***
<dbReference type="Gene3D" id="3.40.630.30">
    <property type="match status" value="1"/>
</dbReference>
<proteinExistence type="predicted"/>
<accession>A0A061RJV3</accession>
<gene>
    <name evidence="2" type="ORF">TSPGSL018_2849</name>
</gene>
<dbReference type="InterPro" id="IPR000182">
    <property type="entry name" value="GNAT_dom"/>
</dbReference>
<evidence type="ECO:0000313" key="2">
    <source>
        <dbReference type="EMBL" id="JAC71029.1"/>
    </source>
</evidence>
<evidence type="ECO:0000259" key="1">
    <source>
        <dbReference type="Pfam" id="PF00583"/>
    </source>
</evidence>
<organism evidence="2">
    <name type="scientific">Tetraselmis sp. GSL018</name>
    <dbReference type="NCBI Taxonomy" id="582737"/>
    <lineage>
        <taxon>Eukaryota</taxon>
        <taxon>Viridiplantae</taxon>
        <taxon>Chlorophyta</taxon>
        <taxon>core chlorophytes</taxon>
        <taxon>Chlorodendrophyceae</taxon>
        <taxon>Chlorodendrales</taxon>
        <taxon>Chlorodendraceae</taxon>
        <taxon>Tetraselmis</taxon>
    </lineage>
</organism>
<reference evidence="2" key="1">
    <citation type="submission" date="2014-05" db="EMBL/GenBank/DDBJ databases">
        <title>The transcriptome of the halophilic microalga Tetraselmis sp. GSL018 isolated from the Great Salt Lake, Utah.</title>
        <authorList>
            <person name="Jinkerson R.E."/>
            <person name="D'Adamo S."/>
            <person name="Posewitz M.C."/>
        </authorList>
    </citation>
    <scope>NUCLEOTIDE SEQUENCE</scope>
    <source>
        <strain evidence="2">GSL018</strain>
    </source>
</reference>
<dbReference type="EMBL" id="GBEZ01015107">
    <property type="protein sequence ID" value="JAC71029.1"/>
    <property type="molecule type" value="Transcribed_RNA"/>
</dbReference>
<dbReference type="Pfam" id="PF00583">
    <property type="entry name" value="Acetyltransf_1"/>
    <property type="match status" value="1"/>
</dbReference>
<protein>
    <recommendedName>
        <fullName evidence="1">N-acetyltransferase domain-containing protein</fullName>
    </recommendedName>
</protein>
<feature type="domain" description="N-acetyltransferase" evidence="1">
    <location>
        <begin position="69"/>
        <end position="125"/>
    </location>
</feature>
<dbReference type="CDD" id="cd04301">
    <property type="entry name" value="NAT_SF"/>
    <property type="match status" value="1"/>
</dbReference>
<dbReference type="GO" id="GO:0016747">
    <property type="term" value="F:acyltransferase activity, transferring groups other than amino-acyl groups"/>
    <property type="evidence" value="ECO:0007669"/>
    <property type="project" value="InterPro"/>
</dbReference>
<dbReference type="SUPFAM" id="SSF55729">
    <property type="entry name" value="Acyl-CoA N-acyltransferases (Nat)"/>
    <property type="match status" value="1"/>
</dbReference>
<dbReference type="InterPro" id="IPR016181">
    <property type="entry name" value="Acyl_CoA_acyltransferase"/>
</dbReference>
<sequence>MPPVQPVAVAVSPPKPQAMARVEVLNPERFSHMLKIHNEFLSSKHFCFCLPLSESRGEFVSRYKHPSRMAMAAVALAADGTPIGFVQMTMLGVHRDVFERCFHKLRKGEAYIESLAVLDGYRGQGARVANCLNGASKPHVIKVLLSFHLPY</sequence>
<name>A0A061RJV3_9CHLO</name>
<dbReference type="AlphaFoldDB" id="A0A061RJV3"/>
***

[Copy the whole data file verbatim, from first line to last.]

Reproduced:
<dbReference type="Gene3D" id="3.40.630.30">
    <property type="match status" value="1"/>
</dbReference>
<proteinExistence type="predicted"/>
<accession>A0A061RJV3</accession>
<gene>
    <name evidence="2" type="ORF">TSPGSL018_2849</name>
</gene>
<dbReference type="InterPro" id="IPR000182">
    <property type="entry name" value="GNAT_dom"/>
</dbReference>
<evidence type="ECO:0000313" key="2">
    <source>
        <dbReference type="EMBL" id="JAC71029.1"/>
    </source>
</evidence>
<evidence type="ECO:0000259" key="1">
    <source>
        <dbReference type="Pfam" id="PF00583"/>
    </source>
</evidence>
<organism evidence="2">
    <name type="scientific">Tetraselmis sp. GSL018</name>
    <dbReference type="NCBI Taxonomy" id="582737"/>
    <lineage>
        <taxon>Eukaryota</taxon>
        <taxon>Viridiplantae</taxon>
        <taxon>Chlorophyta</taxon>
        <taxon>core chlorophytes</taxon>
        <taxon>Chlorodendrophyceae</taxon>
        <taxon>Chlorodendrales</taxon>
        <taxon>Chlorodendraceae</taxon>
        <taxon>Tetraselmis</taxon>
    </lineage>
</organism>
<reference evidence="2" key="1">
    <citation type="submission" date="2014-05" db="EMBL/GenBank/DDBJ databases">
        <title>The transcriptome of the halophilic microalga Tetraselmis sp. GSL018 isolated from the Great Salt Lake, Utah.</title>
        <authorList>
            <person name="Jinkerson R.E."/>
            <person name="D'Adamo S."/>
            <person name="Posewitz M.C."/>
        </authorList>
    </citation>
    <scope>NUCLEOTIDE SEQUENCE</scope>
    <source>
        <strain evidence="2">GSL018</strain>
    </source>
</reference>
<dbReference type="EMBL" id="GBEZ01015107">
    <property type="protein sequence ID" value="JAC71029.1"/>
    <property type="molecule type" value="Transcribed_RNA"/>
</dbReference>
<dbReference type="Pfam" id="PF00583">
    <property type="entry name" value="Acetyltransf_1"/>
    <property type="match status" value="1"/>
</dbReference>
<protein>
    <recommendedName>
        <fullName evidence="1">N-acetyltransferase domain-containing protein</fullName>
    </recommendedName>
</protein>
<feature type="domain" description="N-acetyltransferase" evidence="1">
    <location>
        <begin position="69"/>
        <end position="125"/>
    </location>
</feature>
<dbReference type="CDD" id="cd04301">
    <property type="entry name" value="NAT_SF"/>
    <property type="match status" value="1"/>
</dbReference>
<dbReference type="GO" id="GO:0016747">
    <property type="term" value="F:acyltransferase activity, transferring groups other than amino-acyl groups"/>
    <property type="evidence" value="ECO:0007669"/>
    <property type="project" value="InterPro"/>
</dbReference>
<dbReference type="SUPFAM" id="SSF55729">
    <property type="entry name" value="Acyl-CoA N-acyltransferases (Nat)"/>
    <property type="match status" value="1"/>
</dbReference>
<dbReference type="InterPro" id="IPR016181">
    <property type="entry name" value="Acyl_CoA_acyltransferase"/>
</dbReference>
<sequence>MPPVQPVAVAVSPPKPQAMARVEVLNPERFSHMLKIHNEFLSSKHFCFCLPLSESRGEFVSRYKHPSRMAMAAVALAADGTPIGFVQMTMLGVHRDVFERCFHKLRKGEAYIESLAVLDGYRGQGARVANCLNGASKPHVIKVLLSFHLPY</sequence>
<name>A0A061RJV3_9CHLO</name>
<dbReference type="AlphaFoldDB" id="A0A061RJV3"/>